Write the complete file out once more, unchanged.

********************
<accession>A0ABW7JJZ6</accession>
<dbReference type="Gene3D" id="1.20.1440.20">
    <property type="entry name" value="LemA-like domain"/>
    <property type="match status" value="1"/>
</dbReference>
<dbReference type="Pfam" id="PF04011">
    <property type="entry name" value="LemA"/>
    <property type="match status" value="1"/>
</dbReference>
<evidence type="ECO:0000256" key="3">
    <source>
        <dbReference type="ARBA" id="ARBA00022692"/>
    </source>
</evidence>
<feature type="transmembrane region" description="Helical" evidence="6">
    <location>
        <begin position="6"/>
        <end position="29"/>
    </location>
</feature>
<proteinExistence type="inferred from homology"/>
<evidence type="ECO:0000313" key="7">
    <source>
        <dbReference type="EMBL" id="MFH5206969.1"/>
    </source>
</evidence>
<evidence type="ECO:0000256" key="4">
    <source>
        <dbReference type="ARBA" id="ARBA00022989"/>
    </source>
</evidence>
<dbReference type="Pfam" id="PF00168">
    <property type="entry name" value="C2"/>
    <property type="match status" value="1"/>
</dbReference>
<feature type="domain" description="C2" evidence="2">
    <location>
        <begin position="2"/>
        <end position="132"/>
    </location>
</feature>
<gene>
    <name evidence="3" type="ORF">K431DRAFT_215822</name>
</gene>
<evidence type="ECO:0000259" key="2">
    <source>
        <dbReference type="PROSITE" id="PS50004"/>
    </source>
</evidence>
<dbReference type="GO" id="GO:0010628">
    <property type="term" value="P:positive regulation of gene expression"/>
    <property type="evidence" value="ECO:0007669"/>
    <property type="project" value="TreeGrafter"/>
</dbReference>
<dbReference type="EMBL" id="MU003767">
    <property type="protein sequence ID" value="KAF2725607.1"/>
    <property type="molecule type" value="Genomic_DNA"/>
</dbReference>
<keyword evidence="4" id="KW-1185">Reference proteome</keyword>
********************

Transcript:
<accession>A0ABW7JJZ6</accession>
<dbReference type="Gene3D" id="1.20.1440.20">
    <property type="entry name" value="LemA-like domain"/>
    <property type="match status" value="1"/>
</dbReference>
<dbReference type="Pfam" id="PF04011">
    <property type="entry name" value="LemA"/>
    <property type="match status" value="1"/>
</dbReference>
<evidence type="ECO:0000256" key="3">
    <source>
        <dbReference type="ARBA" id="ARBA00022692"/>
    </source>
</evidence>
<feature type="transmembrane region" description="Helical" evidence="6">
    <location>
        <begin position="6"/>
        <end position="29"/>
    </location>
</feature>
<proteinExistence type="inferred from homology"/>
<evidence type="ECO:0000313" key="7">
    <source>
        <dbReference type="EMBL" id="MFH5206969.1"/>
    </source>
</evidence>
<evidence type="ECO:0000256" key="4">
    <source>
        <dbReference type="ARBA" id="ARBA00022989"/>
    </source>
</evidence>
<dbReference type="Pfam" id="PF00168">
    <property type="entry name" value="C2"/>
    <property type="match status" value="1"/>
</dbReference>
<feature type="domain" description="C2" evidence="2">
    <location>
        <begin position="2"/>
        <end position="132"/>
    </location>
</feature>
<gene>
    <name evidence="3" type="ORF">K431DRAFT_215822</name>
</gene>
<evidence type="ECO:0000259" key="2">
    <source>
        <dbReference type="PROSITE" id="PS50004"/>
    </source>
</evidence>
<dbReference type="GO" id="GO:0010628">
    <property type="term" value="P:positive regulation of gene expression"/>
    <property type="evidence" value="ECO:0007669"/>
    <property type="project" value="TreeGrafter"/>
</dbReference>
<dbReference type="EMBL" id="MU003767">
    <property type="protein sequence ID" value="KAF2725607.1"/>
    <property type="molecule type" value="Genomic_DNA"/>
</dbReference>
<keyword evidence="4" id="KW-1185">Reference proteome</keyword>